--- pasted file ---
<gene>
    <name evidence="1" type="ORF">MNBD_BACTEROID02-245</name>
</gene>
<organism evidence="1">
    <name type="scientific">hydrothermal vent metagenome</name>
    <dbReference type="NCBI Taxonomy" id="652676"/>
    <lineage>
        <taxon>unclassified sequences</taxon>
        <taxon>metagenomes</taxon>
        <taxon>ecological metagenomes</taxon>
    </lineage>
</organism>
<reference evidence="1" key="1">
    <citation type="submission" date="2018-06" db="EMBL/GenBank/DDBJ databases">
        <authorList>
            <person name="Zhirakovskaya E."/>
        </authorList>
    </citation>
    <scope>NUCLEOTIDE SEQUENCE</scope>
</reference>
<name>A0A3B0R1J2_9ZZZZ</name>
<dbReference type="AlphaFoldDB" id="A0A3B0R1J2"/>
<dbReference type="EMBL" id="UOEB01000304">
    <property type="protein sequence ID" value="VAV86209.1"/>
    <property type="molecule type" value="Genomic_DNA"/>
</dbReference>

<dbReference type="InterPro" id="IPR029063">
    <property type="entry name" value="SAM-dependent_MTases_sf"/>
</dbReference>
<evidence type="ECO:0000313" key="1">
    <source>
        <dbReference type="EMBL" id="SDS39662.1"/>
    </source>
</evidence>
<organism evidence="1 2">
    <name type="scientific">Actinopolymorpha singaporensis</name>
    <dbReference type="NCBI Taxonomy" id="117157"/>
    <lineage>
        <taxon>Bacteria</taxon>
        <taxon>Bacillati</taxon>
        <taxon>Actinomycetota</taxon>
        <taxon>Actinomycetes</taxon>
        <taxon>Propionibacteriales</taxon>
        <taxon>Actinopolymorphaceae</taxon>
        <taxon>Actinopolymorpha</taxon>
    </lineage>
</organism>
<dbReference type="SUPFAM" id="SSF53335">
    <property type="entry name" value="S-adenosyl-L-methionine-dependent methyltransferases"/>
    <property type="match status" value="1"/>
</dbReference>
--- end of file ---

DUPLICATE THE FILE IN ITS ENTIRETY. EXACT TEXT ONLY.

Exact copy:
<gene>
    <name evidence="1" type="ORF">MNBD_BACTEROID02-245</name>
</gene>
<organism evidence="1">
    <name type="scientific">hydrothermal vent metagenome</name>
    <dbReference type="NCBI Taxonomy" id="652676"/>
    <lineage>
        <taxon>unclassified sequences</taxon>
        <taxon>metagenomes</taxon>
        <taxon>ecological metagenomes</taxon>
    </lineage>
</organism>
<reference evidence="1" key="1">
    <citation type="submission" date="2018-06" db="EMBL/GenBank/DDBJ databases">
        <authorList>
            <person name="Zhirakovskaya E."/>
        </authorList>
    </citation>
    <scope>NUCLEOTIDE SEQUENCE</scope>
</reference>
<name>A0A3B0R1J2_9ZZZZ</name>
<dbReference type="AlphaFoldDB" id="A0A3B0R1J2"/>
<dbReference type="EMBL" id="UOEB01000304">
    <property type="protein sequence ID" value="VAV86209.1"/>
    <property type="molecule type" value="Genomic_DNA"/>
</dbReference>

<dbReference type="InterPro" id="IPR029063">
    <property type="entry name" value="SAM-dependent_MTases_sf"/>
</dbReference>
<evidence type="ECO:0000313" key="1">
    <source>
        <dbReference type="EMBL" id="SDS39662.1"/>
    </source>
</evidence>
<organism evidence="1 2">
    <name type="scientific">Actinopolymorpha singaporensis</name>
    <dbReference type="NCBI Taxonomy" id="117157"/>
    <lineage>
        <taxon>Bacteria</taxon>
        <taxon>Bacillati</taxon>
        <taxon>Actinomycetota</taxon>
        <taxon>Actinomycetes</taxon>
        <taxon>Propionibacteriales</taxon>
        <taxon>Actinopolymorphaceae</taxon>
        <taxon>Actinopolymorpha</taxon>
    </lineage>
</organism>
<dbReference type="SUPFAM" id="SSF53335">
    <property type="entry name" value="S-adenosyl-L-methionine-dependent methyltransferases"/>
    <property type="match status" value="1"/>
</dbReference>